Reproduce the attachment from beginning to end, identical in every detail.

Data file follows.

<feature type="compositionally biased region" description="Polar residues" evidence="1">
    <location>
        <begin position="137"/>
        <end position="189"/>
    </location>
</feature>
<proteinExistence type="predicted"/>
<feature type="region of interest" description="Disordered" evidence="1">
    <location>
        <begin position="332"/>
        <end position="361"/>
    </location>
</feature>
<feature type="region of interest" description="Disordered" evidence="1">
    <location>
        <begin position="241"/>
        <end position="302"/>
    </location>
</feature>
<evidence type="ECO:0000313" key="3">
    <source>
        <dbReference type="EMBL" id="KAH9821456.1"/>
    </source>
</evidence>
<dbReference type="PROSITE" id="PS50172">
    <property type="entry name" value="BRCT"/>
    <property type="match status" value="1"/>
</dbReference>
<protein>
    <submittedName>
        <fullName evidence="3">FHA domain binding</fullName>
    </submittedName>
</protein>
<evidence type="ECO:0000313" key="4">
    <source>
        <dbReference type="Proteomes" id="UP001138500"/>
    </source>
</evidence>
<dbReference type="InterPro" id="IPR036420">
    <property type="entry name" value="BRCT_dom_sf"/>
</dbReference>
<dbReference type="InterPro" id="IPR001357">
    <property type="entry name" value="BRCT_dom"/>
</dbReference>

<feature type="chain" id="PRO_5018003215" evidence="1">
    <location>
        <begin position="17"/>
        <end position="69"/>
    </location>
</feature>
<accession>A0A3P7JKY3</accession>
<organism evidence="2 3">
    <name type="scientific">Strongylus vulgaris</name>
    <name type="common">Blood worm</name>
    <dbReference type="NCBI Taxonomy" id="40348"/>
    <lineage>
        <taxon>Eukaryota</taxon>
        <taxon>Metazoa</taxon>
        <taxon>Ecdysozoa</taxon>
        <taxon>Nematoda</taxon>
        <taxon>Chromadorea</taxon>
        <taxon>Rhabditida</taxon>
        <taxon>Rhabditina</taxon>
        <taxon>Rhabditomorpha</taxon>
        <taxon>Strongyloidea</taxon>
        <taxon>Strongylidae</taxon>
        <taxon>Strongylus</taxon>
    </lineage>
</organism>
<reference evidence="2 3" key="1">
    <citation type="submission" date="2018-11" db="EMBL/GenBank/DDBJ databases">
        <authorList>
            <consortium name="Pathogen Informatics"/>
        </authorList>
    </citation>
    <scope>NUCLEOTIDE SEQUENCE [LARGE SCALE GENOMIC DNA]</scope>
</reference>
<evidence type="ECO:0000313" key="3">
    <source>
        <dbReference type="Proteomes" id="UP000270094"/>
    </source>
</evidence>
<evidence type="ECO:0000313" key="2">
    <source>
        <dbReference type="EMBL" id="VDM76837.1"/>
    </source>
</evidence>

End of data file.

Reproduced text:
<feature type="compositionally biased region" description="Polar residues" evidence="1">
    <location>
        <begin position="137"/>
        <end position="189"/>
    </location>
</feature>
<proteinExistence type="predicted"/>
<feature type="region of interest" description="Disordered" evidence="1">
    <location>
        <begin position="332"/>
        <end position="361"/>
    </location>
</feature>
<feature type="region of interest" description="Disordered" evidence="1">
    <location>
        <begin position="241"/>
        <end position="302"/>
    </location>
</feature>
<evidence type="ECO:0000313" key="3">
    <source>
        <dbReference type="EMBL" id="KAH9821456.1"/>
    </source>
</evidence>
<dbReference type="PROSITE" id="PS50172">
    <property type="entry name" value="BRCT"/>
    <property type="match status" value="1"/>
</dbReference>
<protein>
    <submittedName>
        <fullName evidence="3">FHA domain binding</fullName>
    </submittedName>
</protein>
<evidence type="ECO:0000313" key="4">
    <source>
        <dbReference type="Proteomes" id="UP001138500"/>
    </source>
</evidence>
<dbReference type="InterPro" id="IPR036420">
    <property type="entry name" value="BRCT_dom_sf"/>
</dbReference>
<dbReference type="InterPro" id="IPR001357">
    <property type="entry name" value="BRCT_dom"/>
</dbReference>

<feature type="chain" id="PRO_5018003215" evidence="1">
    <location>
        <begin position="17"/>
        <end position="69"/>
    </location>
</feature>
<accession>A0A3P7JKY3</accession>
<organism evidence="2 3">
    <name type="scientific">Strongylus vulgaris</name>
    <name type="common">Blood worm</name>
    <dbReference type="NCBI Taxonomy" id="40348"/>
    <lineage>
        <taxon>Eukaryota</taxon>
        <taxon>Metazoa</taxon>
        <taxon>Ecdysozoa</taxon>
        <taxon>Nematoda</taxon>
        <taxon>Chromadorea</taxon>
        <taxon>Rhabditida</taxon>
        <taxon>Rhabditina</taxon>
        <taxon>Rhabditomorpha</taxon>
        <taxon>Strongyloidea</taxon>
        <taxon>Strongylidae</taxon>
        <taxon>Strongylus</taxon>
    </lineage>
</organism>
<reference evidence="2 3" key="1">
    <citation type="submission" date="2018-11" db="EMBL/GenBank/DDBJ databases">
        <authorList>
            <consortium name="Pathogen Informatics"/>
        </authorList>
    </citation>
    <scope>NUCLEOTIDE SEQUENCE [LARGE SCALE GENOMIC DNA]</scope>
</reference>
<evidence type="ECO:0000313" key="3">
    <source>
        <dbReference type="Proteomes" id="UP000270094"/>
    </source>
</evidence>
<evidence type="ECO:0000313" key="2">
    <source>
        <dbReference type="EMBL" id="VDM76837.1"/>
    </source>
</evidence>